A new campus building will bridge cultures for years to come at Kansas State University.
A virtual ribbon cutting was held Friday to officially unveil the completion of the $6.4 million Morris Family Multicultural Student Center. Among the attendees was K-State President Richard Myers.
“To all of our students, I would say this space is for you. May it be an inclusive space where you are empowered to find your voice as well as academic success. That’s all wrapped into this structure,” he said.
Lead donor Jim Bob Morris, a K-State alum says the center is a hub for all students for intercultural learning and cultural enrichment and just one of two such facilities within Big XII schools.
“There are some major inequalities out there where people have to jump over major hurdles,” he said. “We want to bring those hurdles down and help those people be successful by building a bridge between their hopes and desires and their reality, which they can then choose to cross over.”
The nearly 13,000 square foot building immediately east of the student union is entirely privately funded in partnership with the K-State Foundation. It is home to more than 40 multicultural student organizations. Included in that space is a community kitchen, which will serve a number of roles for the organizations going forward.
“We are proud and grateful to have a place we can call our own. The center will allow for all students to hold many events on a larger scale. Most notably, our food festival the Taste of Asia, We are excited to reach a broader audience and to bring more people together for a unique cultural experience through Asian cuisine,” she said.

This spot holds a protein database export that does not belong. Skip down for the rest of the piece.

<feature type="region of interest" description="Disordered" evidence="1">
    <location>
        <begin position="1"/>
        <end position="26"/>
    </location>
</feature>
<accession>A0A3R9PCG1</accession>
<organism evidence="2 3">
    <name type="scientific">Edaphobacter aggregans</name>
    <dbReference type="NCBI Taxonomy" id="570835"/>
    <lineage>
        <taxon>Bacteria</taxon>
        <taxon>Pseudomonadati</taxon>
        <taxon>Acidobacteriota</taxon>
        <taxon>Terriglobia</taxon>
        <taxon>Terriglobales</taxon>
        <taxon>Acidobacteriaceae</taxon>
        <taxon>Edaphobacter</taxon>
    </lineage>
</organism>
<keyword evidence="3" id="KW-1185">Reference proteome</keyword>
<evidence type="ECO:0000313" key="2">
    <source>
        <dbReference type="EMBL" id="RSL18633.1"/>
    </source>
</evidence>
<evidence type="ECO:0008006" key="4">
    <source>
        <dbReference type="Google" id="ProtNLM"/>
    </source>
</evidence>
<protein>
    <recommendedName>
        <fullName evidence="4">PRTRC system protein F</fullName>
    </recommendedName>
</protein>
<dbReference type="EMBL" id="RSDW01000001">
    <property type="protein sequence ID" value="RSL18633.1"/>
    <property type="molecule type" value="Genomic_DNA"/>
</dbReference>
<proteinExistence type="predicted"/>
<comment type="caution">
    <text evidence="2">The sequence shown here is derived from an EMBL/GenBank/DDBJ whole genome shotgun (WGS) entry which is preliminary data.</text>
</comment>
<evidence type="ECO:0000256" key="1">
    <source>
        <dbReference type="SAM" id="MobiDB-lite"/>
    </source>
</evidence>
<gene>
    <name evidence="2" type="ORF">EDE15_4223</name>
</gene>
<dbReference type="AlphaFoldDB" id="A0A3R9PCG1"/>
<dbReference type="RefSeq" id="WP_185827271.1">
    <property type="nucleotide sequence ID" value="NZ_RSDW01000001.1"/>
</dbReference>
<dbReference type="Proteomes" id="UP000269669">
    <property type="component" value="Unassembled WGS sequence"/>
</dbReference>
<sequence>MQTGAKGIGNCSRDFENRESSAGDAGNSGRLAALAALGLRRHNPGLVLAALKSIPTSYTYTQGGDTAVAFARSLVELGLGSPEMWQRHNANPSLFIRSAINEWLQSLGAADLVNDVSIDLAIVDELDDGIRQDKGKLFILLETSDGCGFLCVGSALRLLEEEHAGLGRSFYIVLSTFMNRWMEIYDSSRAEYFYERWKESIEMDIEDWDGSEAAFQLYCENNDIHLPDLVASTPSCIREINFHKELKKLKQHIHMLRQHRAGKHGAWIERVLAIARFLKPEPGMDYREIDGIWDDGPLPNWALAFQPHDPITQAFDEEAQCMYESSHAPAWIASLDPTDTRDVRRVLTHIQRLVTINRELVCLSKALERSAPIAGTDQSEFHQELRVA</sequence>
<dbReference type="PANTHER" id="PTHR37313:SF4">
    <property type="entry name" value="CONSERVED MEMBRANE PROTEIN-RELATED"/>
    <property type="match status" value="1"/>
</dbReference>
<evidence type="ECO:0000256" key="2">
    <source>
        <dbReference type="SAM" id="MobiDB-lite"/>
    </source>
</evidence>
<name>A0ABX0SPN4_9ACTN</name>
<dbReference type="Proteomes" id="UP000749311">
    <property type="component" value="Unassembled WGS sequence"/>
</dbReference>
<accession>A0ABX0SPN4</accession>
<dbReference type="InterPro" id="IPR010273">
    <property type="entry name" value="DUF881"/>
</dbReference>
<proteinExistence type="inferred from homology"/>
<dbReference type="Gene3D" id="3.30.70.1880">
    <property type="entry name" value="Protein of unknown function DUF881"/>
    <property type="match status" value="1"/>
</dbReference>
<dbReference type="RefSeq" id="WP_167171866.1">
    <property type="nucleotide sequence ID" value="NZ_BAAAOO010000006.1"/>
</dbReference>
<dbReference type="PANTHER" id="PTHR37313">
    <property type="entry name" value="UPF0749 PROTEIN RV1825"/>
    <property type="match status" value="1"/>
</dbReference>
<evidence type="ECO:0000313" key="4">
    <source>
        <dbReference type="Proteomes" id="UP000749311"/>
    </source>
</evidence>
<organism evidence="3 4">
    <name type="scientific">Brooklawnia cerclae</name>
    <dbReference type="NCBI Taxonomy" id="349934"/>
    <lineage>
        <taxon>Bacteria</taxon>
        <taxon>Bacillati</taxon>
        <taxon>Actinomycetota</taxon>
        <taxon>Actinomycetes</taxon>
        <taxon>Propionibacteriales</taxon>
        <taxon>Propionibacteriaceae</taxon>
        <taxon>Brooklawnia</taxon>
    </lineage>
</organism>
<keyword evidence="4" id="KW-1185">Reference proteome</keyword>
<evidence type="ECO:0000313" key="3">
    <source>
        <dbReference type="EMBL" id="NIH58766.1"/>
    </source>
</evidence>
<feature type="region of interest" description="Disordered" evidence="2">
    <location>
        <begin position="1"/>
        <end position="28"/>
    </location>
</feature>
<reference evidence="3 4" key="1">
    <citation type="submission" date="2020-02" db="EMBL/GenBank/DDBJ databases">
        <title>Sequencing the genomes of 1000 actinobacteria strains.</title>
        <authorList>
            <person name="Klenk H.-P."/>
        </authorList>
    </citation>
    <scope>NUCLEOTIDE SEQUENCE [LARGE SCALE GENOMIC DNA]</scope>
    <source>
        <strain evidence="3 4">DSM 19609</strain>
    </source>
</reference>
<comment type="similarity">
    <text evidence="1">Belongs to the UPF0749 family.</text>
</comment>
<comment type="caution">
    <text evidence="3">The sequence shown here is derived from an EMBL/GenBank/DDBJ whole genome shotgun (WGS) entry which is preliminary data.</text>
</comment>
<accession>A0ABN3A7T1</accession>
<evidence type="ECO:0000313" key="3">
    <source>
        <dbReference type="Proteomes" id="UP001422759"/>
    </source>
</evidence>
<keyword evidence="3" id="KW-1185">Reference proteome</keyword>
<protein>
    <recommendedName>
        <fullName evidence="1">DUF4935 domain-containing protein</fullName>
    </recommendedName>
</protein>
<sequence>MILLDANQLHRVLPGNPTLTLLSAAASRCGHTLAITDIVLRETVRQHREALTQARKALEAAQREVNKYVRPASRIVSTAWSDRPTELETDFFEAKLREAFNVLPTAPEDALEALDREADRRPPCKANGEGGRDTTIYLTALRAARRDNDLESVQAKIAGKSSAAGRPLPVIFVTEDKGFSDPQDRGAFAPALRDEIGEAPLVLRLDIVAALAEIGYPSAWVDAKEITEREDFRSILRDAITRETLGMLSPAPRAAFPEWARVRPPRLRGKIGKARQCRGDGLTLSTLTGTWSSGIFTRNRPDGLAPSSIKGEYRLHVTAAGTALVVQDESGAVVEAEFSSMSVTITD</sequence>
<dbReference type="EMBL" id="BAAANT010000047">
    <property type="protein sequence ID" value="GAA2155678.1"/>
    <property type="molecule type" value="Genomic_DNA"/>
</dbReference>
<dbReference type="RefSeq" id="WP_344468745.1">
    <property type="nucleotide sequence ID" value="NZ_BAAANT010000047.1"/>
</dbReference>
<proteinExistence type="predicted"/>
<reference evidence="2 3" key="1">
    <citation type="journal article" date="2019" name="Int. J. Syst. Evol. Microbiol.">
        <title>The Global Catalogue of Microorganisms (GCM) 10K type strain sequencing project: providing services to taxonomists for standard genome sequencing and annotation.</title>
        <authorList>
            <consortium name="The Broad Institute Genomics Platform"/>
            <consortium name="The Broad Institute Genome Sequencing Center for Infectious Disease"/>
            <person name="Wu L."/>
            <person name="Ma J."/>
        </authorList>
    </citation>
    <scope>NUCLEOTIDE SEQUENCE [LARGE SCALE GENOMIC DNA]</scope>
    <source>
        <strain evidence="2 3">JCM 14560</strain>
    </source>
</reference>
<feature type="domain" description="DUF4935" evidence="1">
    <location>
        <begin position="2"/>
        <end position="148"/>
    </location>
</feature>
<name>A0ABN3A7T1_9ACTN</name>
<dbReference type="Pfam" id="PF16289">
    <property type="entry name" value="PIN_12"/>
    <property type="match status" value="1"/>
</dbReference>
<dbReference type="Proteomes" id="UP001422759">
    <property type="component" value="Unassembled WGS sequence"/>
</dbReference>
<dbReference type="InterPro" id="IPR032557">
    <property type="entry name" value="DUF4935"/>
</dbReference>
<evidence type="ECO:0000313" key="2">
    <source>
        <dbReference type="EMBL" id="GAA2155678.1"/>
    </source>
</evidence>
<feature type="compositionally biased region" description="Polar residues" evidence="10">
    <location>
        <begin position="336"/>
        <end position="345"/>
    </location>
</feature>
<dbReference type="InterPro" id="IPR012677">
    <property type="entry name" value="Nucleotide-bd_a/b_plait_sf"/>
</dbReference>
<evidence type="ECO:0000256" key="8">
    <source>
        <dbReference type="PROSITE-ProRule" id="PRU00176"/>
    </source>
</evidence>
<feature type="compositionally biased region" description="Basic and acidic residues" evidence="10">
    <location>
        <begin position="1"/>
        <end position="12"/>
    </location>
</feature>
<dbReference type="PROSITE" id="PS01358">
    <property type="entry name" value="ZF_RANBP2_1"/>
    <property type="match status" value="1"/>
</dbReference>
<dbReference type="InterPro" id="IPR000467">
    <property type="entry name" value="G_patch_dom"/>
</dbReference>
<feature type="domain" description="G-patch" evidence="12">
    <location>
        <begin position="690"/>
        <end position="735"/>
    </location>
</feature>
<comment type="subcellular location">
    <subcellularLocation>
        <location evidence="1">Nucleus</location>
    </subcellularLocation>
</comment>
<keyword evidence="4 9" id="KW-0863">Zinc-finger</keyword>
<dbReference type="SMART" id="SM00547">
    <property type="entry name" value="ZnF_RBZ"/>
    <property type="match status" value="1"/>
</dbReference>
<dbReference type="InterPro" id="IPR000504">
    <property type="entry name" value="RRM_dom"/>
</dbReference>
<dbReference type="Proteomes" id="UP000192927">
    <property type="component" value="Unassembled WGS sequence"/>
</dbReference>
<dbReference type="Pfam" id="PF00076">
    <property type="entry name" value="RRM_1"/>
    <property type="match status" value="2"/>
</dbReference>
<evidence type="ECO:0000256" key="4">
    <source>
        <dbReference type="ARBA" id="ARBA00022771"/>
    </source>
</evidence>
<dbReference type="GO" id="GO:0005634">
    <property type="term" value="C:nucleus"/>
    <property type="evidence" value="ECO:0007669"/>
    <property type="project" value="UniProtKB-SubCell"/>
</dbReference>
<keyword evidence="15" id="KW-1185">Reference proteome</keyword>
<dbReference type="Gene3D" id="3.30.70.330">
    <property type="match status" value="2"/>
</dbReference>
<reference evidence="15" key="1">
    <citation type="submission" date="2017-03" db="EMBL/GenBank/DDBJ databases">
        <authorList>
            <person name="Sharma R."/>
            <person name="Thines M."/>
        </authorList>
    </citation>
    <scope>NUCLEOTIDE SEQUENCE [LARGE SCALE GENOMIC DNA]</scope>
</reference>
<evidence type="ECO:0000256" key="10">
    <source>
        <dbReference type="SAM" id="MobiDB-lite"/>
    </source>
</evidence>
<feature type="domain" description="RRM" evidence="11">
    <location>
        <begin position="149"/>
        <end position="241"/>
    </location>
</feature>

Among the organizations that will call it home is the Hispanic American Leadership Organization, also known as HALO. President Natalia Rodriguez spoke at Friday’s ceremony.
“The building will provide a centralized space for us to meet and host our events. For Latinx and the Hispanic community the space provides us with the opportunity to showcase and highlight our culture during Spanish heritage month, especially being able to have a kitchen to prepare some delicious dishes, as that is a great part of who we are,” Rodriguez said.
The completion represents several years of hard work by student leaders recognizing a need for shared space to host events and bridge K-State’s various cultures of students. Cara Bruce is the president of K-State’s Black Student Union.
“To finally have a building to showcase the greatness that exudes from us, is a very big win. The center will be utilized for the expansion and awareness of black culture, the celebration of freedom and freeflowing creativity but the work does not stop here. In fact, it only begins here. So let us march on until victory is won,” she said.
The center is 100 percent privately funded through a partnership with the K-State Foundation. It is scheduled to open to students in the spring semester.